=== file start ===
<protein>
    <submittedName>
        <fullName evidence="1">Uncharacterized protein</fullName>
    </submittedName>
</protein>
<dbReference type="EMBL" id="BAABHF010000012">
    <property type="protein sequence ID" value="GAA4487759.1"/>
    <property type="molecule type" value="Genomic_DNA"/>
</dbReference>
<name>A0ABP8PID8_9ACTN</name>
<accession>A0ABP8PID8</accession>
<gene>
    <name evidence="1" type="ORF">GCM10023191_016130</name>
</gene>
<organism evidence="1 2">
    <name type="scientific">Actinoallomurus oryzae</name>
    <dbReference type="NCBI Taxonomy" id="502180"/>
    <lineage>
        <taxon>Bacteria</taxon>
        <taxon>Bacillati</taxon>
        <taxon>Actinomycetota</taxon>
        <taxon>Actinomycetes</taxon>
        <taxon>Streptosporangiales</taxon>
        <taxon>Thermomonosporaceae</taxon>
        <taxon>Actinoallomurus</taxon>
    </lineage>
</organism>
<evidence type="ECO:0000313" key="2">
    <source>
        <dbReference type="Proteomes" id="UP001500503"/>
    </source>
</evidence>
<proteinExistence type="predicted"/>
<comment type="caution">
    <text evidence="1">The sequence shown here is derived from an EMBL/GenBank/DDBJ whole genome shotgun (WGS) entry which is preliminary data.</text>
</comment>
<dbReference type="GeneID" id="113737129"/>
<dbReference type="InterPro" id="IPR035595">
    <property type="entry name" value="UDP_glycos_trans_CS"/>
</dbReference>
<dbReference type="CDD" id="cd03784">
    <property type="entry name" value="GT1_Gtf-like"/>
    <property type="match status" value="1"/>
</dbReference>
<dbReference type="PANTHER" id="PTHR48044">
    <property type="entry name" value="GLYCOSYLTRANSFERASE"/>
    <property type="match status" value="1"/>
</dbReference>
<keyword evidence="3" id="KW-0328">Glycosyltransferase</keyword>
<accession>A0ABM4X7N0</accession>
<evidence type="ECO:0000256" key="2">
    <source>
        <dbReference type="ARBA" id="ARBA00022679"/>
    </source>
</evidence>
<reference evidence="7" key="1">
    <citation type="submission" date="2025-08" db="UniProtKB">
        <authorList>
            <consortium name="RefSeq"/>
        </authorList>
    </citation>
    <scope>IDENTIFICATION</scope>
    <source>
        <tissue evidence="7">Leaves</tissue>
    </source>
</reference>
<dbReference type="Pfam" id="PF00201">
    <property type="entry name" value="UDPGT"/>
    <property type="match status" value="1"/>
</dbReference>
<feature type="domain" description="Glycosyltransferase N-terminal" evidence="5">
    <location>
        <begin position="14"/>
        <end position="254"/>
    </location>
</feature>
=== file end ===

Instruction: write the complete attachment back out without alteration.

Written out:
<protein>
    <submittedName>
        <fullName evidence="1">Uncharacterized protein</fullName>
    </submittedName>
</protein>
<dbReference type="EMBL" id="BAABHF010000012">
    <property type="protein sequence ID" value="GAA4487759.1"/>
    <property type="molecule type" value="Genomic_DNA"/>
</dbReference>
<name>A0ABP8PID8_9ACTN</name>
<accession>A0ABP8PID8</accession>
<gene>
    <name evidence="1" type="ORF">GCM10023191_016130</name>
</gene>
<organism evidence="1 2">
    <name type="scientific">Actinoallomurus oryzae</name>
    <dbReference type="NCBI Taxonomy" id="502180"/>
    <lineage>
        <taxon>Bacteria</taxon>
        <taxon>Bacillati</taxon>
        <taxon>Actinomycetota</taxon>
        <taxon>Actinomycetes</taxon>
        <taxon>Streptosporangiales</taxon>
        <taxon>Thermomonosporaceae</taxon>
        <taxon>Actinoallomurus</taxon>
    </lineage>
</organism>
<evidence type="ECO:0000313" key="2">
    <source>
        <dbReference type="Proteomes" id="UP001500503"/>
    </source>
</evidence>
<proteinExistence type="predicted"/>
<comment type="caution">
    <text evidence="1">The sequence shown here is derived from an EMBL/GenBank/DDBJ whole genome shotgun (WGS) entry which is preliminary data.</text>
</comment>
<dbReference type="GeneID" id="113737129"/>
<dbReference type="InterPro" id="IPR035595">
    <property type="entry name" value="UDP_glycos_trans_CS"/>
</dbReference>
<dbReference type="CDD" id="cd03784">
    <property type="entry name" value="GT1_Gtf-like"/>
    <property type="match status" value="1"/>
</dbReference>
<dbReference type="PANTHER" id="PTHR48044">
    <property type="entry name" value="GLYCOSYLTRANSFERASE"/>
    <property type="match status" value="1"/>
</dbReference>
<keyword evidence="3" id="KW-0328">Glycosyltransferase</keyword>
<accession>A0ABM4X7N0</accession>
<evidence type="ECO:0000256" key="2">
    <source>
        <dbReference type="ARBA" id="ARBA00022679"/>
    </source>
</evidence>
<reference evidence="7" key="1">
    <citation type="submission" date="2025-08" db="UniProtKB">
        <authorList>
            <consortium name="RefSeq"/>
        </authorList>
    </citation>
    <scope>IDENTIFICATION</scope>
    <source>
        <tissue evidence="7">Leaves</tissue>
    </source>
</reference>
<dbReference type="Pfam" id="PF00201">
    <property type="entry name" value="UDPGT"/>
    <property type="match status" value="1"/>
</dbReference>
<feature type="domain" description="Glycosyltransferase N-terminal" evidence="5">
    <location>
        <begin position="14"/>
        <end position="254"/>
    </location>
</feature>